I was delighted to be invited to appear as a guest on Coco TV, the brainchild of Paul Barron (The Chipotle Effect) who seeks to "help restaurants change the planet." Peruse Paul's site, DigitalCoco to see more about what they're doing to help companies harness analytics. Tom (AKA Boston Tweet) and I were chosen to share our thoughts on how "local" and "social" intersect here in Boston. (Funny our first "Tom and Jackie" show was on pizza and this one ends with ice cream. How is it I got this damn dairy allergy again?) Barron is taking his show on the virtual road, filming a series across ten US cities investigating what influencers are seeing in local markets. How are restaurants using social media to enhance, broaden and deepen their relationships with consumers? What trends are emerging?
I caught up with Paul for some follow up questions while he was en route to present at a conference in Miami. It was a fascinating conversation reaching into future and reflecting on the changes he's seen in the fast casual restaurant segment since his early days at Microsoft.
Back to the Future
In the early days of technology's presence in restaurants, the industry resisted the use of POS touch screens that are today, ubiquitous. "It was like we were bringing them something from Mars. They were still using registers and paper tickets. A restaurant that might've been doing $700 could increase sales to 1.2 million with the right technology." Will tablets replace the touch screens? Perhaps.
Barron sees a parallel with social media in that many in the industry are almost being dragged into the world of social media. "Now when we can show them that consumers, armed with smart phones, can be your best evangelists or your worst enemies. When we analyze the data from venue check-ins, Instagram, etc. we see overlap. In the sandwich segment, we're tracking the top 50 brands. The top 5 in social media stats, were also in the top ten in venue mentions. We went one layer one more and found that these top five also had higher - 70% higher - referral scores in Trip Advisor and Yelp. That's pretty significant ROI, it shows social and local work to increase positive reviews and referrals."
The technology available to consumers today, the use of apps and the drive toward social media connections is as revolutionary, maybe the first real overhaul in the industry since the invention of the automobile.
Beyond an Accumulation of Likes
I asked Paul what companies are doing besides accumulating "Likes" on Facebook. "Most companies are not analyzing the data they get from Facebook, etc. There is gold in that data. If they can starts to identify patterns including what we call “circular patterns”, they will reap huge rewards."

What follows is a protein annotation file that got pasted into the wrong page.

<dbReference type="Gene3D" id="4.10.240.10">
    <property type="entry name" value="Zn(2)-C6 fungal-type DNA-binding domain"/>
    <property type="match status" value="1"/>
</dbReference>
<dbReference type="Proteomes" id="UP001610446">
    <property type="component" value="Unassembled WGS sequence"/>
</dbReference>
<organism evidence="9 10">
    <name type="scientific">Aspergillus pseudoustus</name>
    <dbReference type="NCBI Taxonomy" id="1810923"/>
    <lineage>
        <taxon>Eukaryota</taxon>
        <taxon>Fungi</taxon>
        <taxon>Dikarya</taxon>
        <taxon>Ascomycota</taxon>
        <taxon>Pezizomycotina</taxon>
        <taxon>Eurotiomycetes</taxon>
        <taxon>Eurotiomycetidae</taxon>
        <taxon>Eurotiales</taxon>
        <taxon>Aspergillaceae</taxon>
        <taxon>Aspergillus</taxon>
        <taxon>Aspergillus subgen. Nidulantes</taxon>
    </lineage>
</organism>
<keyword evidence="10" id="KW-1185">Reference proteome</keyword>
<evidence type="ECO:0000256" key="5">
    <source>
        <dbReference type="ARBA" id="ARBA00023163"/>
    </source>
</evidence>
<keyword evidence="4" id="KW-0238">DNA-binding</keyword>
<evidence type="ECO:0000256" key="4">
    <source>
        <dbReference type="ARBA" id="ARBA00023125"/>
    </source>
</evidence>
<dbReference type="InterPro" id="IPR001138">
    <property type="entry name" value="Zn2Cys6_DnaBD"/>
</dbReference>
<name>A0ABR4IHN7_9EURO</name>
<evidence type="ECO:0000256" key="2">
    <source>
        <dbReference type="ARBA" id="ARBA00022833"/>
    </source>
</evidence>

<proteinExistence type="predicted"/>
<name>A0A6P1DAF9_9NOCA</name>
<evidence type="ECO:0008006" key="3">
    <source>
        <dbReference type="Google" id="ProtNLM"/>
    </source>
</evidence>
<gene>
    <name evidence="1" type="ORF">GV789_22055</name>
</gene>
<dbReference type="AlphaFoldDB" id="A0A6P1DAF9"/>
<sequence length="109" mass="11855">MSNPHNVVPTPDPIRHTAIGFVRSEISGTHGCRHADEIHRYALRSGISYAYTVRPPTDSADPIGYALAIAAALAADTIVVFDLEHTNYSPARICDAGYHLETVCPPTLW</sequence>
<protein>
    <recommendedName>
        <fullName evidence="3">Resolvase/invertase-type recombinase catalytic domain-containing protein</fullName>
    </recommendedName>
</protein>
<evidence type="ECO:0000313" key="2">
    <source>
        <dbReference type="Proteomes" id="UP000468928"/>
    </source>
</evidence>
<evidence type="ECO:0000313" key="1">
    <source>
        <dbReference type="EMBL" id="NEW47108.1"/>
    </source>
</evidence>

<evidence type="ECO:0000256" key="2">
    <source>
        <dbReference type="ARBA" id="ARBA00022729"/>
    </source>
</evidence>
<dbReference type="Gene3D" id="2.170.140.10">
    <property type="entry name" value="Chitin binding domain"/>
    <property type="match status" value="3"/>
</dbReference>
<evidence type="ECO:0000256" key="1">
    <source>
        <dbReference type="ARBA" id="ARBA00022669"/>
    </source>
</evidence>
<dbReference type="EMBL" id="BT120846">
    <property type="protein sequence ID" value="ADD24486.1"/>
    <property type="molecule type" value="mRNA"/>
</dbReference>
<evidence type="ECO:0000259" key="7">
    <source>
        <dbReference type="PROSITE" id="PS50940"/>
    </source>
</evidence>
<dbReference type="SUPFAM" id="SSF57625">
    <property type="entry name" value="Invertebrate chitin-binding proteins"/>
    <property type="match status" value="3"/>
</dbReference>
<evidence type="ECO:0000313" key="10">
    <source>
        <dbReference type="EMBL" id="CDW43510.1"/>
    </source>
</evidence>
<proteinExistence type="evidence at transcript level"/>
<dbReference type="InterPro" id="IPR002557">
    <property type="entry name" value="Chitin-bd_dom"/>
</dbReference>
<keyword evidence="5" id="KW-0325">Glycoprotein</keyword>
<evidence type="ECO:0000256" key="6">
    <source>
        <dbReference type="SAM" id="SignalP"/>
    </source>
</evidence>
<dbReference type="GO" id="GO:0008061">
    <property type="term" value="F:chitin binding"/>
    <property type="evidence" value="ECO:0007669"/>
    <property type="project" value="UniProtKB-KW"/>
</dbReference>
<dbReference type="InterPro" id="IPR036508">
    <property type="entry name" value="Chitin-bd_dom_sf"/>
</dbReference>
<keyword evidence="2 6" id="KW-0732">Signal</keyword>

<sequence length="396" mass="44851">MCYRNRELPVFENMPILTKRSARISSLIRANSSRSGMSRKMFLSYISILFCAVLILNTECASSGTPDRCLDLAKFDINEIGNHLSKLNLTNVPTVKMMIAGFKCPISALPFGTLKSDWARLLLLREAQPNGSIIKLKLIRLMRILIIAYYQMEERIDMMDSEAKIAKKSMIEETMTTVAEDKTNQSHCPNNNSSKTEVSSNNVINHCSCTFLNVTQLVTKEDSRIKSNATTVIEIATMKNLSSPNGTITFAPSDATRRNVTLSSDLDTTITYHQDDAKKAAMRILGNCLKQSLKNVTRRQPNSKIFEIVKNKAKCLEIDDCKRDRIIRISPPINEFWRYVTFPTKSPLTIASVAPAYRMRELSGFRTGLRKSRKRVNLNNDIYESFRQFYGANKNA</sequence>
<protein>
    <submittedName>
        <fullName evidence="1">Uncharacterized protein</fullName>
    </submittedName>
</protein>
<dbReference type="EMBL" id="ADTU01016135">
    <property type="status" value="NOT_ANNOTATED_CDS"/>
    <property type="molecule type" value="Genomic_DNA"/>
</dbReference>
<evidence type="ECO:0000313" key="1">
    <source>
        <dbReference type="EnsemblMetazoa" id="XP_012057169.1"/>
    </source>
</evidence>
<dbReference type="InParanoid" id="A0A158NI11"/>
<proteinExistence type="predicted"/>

"For example, if you "Like" J.P. Licks on Facebook, and you're connected to me. And even if I had never heard of J.P. Licks, don't even live in Boston, but we are connected and share an interest in culinary, I can become a fan because of your influence. I travel to Boston frequently, I can become a customer and a fan. Imagine all the people in your circles that live in Boston..."
"Companies have this gold mine of the connections, the audience, your "likes" connect your people and your brands. It's huge."
Beyond that? "Cross-competitive data set, THAT analysis, will be the next frontier, we have just begun to scrape the surface, seeing some trends in more advanced brands like Starbucks are starting down the path. Who in your circle is eating elsewhere that might be eating instead at my restaurant?"
Predictions and Ice Cream
Paul shared an intriguing prediction. In the future, Facebook and Twitter will go the way of MySpace. These closed networks will flourish for a few more years, and more open networks will emerge. Leading brands that embrace technology will create their own open network. "Starbucks has 30 million facebook fans - that could swing the election - imagine that influence if Starbucks picked a side and influenced 30 million fans..."
Facebook and Twitter don't know it yet, but their days may be numbered if Barron is correct.
"Social poaching, it's starting already. Brands are starting to take their own audience to their own networks. Look at what Red Bull is doing on YouTube. It's not just selling energy drinks. With its YouTube content creation, it will become the ESPN of YouTube. If brands are smart, they'll realize they are not selling a product as much as they are selling a lifestyle. They're connecting consumers to their brand. This could completely shift the way the landscape looks today."
"Starbucks is sort of doing it on their digital network, imagine what is possible, it could reformat media, journalism." said Barron.
I hope to be on the side of those doing that reformatting, along with Paul and other forward-thinkers. For my part, I think of the social media as the kitchen in the virtual house party. We gravitate there and the fun starts when come together over a meal.
Nothing is more exciting than thinking about the ways the food on our plate can not only bring us together but also make the world a better place. Thanks Paul, for sharing your thoughts on this exciting time and the changes you're seeing.
And next time you're in Boston, J.P. Licks is on me!
- What are your observations about how Boston restaurants use Social Media?
- Who's getting it right? Who could do better and how?